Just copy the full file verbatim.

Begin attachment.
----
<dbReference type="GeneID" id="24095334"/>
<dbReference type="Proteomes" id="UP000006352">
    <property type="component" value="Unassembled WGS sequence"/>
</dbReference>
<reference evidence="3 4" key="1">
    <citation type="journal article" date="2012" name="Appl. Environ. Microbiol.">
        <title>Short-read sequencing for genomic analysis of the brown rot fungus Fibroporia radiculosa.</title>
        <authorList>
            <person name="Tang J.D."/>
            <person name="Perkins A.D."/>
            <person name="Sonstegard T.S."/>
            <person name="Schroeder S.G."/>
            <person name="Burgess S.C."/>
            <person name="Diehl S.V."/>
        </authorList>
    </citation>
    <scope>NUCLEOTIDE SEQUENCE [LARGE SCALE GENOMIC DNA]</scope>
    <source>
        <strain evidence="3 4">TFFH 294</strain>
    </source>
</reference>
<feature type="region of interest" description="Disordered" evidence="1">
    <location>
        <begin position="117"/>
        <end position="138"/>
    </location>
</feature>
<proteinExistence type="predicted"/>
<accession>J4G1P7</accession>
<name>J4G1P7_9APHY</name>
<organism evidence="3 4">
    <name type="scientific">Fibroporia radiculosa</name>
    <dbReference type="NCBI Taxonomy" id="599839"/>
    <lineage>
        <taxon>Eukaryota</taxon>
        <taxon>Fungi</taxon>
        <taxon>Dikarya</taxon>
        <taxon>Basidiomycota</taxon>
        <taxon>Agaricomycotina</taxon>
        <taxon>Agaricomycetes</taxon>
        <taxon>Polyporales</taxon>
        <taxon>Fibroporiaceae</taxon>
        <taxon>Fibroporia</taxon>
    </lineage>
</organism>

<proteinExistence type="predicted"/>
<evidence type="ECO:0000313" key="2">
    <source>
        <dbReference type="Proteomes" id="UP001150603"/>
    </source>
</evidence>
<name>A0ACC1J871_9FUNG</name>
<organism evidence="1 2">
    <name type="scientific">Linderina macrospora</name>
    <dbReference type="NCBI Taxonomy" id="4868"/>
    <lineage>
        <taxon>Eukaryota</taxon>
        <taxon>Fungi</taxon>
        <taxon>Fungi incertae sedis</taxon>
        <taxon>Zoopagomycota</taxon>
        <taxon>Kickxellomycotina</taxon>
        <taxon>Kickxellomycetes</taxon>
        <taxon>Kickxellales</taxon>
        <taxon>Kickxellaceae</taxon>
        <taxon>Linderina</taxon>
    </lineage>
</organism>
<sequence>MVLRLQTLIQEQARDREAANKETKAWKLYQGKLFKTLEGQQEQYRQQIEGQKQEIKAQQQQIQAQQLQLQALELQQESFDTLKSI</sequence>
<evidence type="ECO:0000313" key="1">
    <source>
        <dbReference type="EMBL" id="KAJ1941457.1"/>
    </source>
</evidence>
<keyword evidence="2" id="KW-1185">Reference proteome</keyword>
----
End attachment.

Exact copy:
<dbReference type="GeneID" id="24095334"/>
<dbReference type="Proteomes" id="UP000006352">
    <property type="component" value="Unassembled WGS sequence"/>
</dbReference>
<reference evidence="3 4" key="1">
    <citation type="journal article" date="2012" name="Appl. Environ. Microbiol.">
        <title>Short-read sequencing for genomic analysis of the brown rot fungus Fibroporia radiculosa.</title>
        <authorList>
            <person name="Tang J.D."/>
            <person name="Perkins A.D."/>
            <person name="Sonstegard T.S."/>
            <person name="Schroeder S.G."/>
            <person name="Burgess S.C."/>
            <person name="Diehl S.V."/>
        </authorList>
    </citation>
    <scope>NUCLEOTIDE SEQUENCE [LARGE SCALE GENOMIC DNA]</scope>
    <source>
        <strain evidence="3 4">TFFH 294</strain>
    </source>
</reference>
<feature type="region of interest" description="Disordered" evidence="1">
    <location>
        <begin position="117"/>
        <end position="138"/>
    </location>
</feature>
<proteinExistence type="predicted"/>
<accession>J4G1P7</accession>
<name>J4G1P7_9APHY</name>
<organism evidence="3 4">
    <name type="scientific">Fibroporia radiculosa</name>
    <dbReference type="NCBI Taxonomy" id="599839"/>
    <lineage>
        <taxon>Eukaryota</taxon>
        <taxon>Fungi</taxon>
        <taxon>Dikarya</taxon>
        <taxon>Basidiomycota</taxon>
        <taxon>Agaricomycotina</taxon>
        <taxon>Agaricomycetes</taxon>
        <taxon>Polyporales</taxon>
        <taxon>Fibroporiaceae</taxon>
        <taxon>Fibroporia</taxon>
    </lineage>
</organism>

<proteinExistence type="predicted"/>
<evidence type="ECO:0000313" key="2">
    <source>
        <dbReference type="Proteomes" id="UP001150603"/>
    </source>
</evidence>
<name>A0ACC1J871_9FUNG</name>
<organism evidence="1 2">
    <name type="scientific">Linderina macrospora</name>
    <dbReference type="NCBI Taxonomy" id="4868"/>
    <lineage>
        <taxon>Eukaryota</taxon>
        <taxon>Fungi</taxon>
        <taxon>Fungi incertae sedis</taxon>
        <taxon>Zoopagomycota</taxon>
        <taxon>Kickxellomycotina</taxon>
        <taxon>Kickxellomycetes</taxon>
        <taxon>Kickxellales</taxon>
        <taxon>Kickxellaceae</taxon>
        <taxon>Linderina</taxon>
    </lineage>
</organism>
<sequence>MVLRLQTLIQEQARDREAANKETKAWKLYQGKLFKTLEGQQEQYRQQIEGQKQEIKAQQQQIQAQQLQLQALELQQESFDTLKSI</sequence>
<evidence type="ECO:0000313" key="1">
    <source>
        <dbReference type="EMBL" id="KAJ1941457.1"/>
    </source>
</evidence>
<keyword evidence="2" id="KW-1185">Reference proteome</keyword>